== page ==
A TV-series about the life of the Thatchers, especially "Corky", that has Down syndrome but goes to ordinary school ("mainstreaming). We get into their problems and joys. Drew Thatcher's ...
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Slightly offbeat television police comedy/drama. Tony Scali is the police commissioner in a small town, where solutions to difficult situations often require considerable creativity. Tony's... See full summary »
A teenage girl sees a photograph of herself one day in the school cafeteria - on a Missing Persons column on the side of a milk carton. But her beloved parents would never kidnap anyone and there's a deeper mystery ahead.
A TV-series about the life of the Thatchers, especially "Corky", that has Down syndrome but goes to ordinary school ("mainstreaming). We get into their problems and joys. Drew Thatcher's dream comes true when he is able to open his own restaurant, but it's a hard business, and he often run into problems. Becca has a constant crush on Tyler, but he's not available. He and his girlfriend, Rona, break up and get together all the time. Libby Thatcher hates her boss, and quits her job. After a while she finds out that she's pregnant, and that her boss is desperate to get her back. She starts working for him again, after getting better paid, among other things. Meanwhile, "Corky" has problems with keeping up at school and accepting who he is. He fights his battles, and wins. Written by
Eva Kristin Berntzen <firstname.lastname@example.org>
In her autobiography, Patti LuPone says she and her co-star Bill Smitrovich, who played her husband in the series, heartily disliked each other, so much so that by the fourth season that they weren't even speaking to each other off the set and that she was amazed the series lasted as long as it did. See more »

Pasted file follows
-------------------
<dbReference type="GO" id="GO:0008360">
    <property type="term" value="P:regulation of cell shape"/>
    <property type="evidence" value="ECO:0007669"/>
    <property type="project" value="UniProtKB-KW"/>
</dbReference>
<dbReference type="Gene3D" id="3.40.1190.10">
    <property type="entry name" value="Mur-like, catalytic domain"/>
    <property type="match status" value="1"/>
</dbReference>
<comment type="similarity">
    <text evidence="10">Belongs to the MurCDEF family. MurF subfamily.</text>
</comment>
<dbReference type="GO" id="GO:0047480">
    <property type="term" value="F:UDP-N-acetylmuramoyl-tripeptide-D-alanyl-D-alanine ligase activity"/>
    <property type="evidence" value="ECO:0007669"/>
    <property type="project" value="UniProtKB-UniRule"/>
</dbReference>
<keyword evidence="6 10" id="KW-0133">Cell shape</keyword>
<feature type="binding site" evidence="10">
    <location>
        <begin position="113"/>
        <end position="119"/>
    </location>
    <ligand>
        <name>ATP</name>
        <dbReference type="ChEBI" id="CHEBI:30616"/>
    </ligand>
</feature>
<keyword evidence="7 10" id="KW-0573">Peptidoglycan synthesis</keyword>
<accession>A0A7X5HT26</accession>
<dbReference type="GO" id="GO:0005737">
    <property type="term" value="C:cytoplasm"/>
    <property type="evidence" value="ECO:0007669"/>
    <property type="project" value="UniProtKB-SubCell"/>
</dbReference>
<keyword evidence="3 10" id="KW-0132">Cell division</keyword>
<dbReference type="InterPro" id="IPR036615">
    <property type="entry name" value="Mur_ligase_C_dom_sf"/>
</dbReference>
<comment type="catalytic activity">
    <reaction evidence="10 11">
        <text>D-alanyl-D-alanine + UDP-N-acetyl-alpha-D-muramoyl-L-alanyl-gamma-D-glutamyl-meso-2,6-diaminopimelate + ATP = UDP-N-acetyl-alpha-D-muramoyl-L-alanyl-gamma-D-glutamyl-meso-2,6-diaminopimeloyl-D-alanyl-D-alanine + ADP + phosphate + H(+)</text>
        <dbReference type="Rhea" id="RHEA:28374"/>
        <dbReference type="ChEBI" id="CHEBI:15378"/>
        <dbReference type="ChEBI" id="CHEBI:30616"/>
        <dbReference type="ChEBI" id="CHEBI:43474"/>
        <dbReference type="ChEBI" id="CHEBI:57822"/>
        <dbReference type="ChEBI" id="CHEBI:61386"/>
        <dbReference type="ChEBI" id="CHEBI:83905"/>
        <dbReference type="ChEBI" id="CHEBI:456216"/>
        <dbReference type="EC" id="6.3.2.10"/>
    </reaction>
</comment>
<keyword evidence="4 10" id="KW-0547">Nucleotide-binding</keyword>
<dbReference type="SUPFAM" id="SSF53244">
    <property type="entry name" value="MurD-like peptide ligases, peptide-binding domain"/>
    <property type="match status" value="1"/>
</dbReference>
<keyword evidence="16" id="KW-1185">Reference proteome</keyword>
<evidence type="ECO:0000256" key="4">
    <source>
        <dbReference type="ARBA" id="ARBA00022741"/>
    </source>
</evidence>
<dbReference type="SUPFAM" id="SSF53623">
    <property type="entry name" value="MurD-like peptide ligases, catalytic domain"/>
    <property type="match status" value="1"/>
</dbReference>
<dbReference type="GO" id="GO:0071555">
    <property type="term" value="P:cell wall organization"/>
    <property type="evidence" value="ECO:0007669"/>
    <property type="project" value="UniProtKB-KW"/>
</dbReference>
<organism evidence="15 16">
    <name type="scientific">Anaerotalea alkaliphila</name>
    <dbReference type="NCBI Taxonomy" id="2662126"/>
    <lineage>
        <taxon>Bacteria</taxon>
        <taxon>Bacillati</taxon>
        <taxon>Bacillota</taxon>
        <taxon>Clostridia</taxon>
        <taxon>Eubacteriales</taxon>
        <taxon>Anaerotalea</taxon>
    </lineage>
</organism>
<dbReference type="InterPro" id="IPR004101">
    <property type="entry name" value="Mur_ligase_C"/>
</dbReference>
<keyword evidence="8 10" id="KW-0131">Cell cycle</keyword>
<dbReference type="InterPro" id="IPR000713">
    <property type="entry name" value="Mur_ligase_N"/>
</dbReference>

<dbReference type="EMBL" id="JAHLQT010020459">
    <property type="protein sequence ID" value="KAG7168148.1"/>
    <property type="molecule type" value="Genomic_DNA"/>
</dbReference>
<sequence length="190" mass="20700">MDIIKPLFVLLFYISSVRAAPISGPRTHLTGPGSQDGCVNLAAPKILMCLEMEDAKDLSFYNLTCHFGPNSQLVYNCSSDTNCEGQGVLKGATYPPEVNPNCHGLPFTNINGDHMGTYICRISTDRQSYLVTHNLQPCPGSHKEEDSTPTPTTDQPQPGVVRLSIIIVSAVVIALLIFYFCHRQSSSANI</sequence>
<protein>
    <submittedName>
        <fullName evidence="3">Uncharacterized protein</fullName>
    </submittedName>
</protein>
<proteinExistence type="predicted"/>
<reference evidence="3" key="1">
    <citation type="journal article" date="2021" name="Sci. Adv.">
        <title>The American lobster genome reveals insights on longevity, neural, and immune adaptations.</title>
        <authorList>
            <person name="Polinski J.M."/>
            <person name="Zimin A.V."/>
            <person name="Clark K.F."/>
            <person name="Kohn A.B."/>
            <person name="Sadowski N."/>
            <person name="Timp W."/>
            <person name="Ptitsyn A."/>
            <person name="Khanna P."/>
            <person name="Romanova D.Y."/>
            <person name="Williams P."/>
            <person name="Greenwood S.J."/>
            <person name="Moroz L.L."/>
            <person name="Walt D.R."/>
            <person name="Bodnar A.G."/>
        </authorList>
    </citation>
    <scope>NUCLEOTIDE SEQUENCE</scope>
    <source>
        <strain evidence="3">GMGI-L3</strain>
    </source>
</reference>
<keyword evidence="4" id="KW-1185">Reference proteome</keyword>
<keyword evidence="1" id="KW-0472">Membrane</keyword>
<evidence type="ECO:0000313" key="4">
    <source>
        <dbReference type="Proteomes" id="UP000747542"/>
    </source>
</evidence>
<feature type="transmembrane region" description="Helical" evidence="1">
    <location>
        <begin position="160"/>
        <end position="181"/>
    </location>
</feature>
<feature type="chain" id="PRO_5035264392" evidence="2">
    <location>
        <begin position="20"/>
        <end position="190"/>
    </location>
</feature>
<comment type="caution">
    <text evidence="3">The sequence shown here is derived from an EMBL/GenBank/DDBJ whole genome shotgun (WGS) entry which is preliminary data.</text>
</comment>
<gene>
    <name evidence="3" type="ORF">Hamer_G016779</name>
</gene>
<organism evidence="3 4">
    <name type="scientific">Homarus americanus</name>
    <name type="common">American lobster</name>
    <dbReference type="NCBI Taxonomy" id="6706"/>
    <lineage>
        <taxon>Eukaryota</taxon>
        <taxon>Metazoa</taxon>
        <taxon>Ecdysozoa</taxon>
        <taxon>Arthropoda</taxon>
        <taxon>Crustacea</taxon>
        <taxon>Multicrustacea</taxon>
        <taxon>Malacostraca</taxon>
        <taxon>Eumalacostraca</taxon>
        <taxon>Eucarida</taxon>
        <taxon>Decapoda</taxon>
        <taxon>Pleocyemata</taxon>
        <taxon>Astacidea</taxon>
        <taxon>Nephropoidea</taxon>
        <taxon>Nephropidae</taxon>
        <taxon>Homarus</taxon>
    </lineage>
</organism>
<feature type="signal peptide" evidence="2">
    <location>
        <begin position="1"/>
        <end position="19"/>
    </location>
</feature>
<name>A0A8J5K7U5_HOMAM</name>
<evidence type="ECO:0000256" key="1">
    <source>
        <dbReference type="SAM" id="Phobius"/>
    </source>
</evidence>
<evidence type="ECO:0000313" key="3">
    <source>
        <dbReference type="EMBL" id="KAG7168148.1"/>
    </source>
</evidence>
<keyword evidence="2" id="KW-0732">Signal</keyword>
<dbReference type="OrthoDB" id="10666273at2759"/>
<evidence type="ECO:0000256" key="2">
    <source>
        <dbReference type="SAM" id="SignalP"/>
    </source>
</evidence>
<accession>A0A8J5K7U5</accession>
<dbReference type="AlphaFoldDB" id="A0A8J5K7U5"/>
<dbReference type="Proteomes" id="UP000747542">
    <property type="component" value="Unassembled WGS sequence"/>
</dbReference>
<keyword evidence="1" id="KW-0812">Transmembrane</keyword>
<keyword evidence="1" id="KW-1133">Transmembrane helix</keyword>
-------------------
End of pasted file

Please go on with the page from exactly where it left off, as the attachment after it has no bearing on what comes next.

This show ran entirely on Sunday evenings at 7:00pm(6:00 pm CST)and while its ratings always kept it on the cutting block--in fact,it seemed like the show wasn't even going to make it to a fourth season,with the network opting to let it run almost in mid-cancellation--the show's fan base and the general reaction to it was almost always positive. As a sibling to someone with a developmental disability(though not Down's Syndrome),I found it quite edifying that a warm,realistic television show that could be best described as a "dramedy" could be made around a person with a disability. The Thatchers have done well raising down syndromed Corky(the wonderful Chris Burke)into a bright,well-meaning and responsible young man. His struggles are actually often in tandem with the struggles of the parents(Bill Smitrovich and Patti Lupone)and the non-disabled but highly different daughters(Kellie MArtin and Paige Needham),rather than the central focus of. Three strong(maybe more like two-and-half)seasons,followed by a forced last season or so may've diluted the full quality of this show,but it was still a pleasure to follow this story and would be intrigued to see these shows again,probably on cable.
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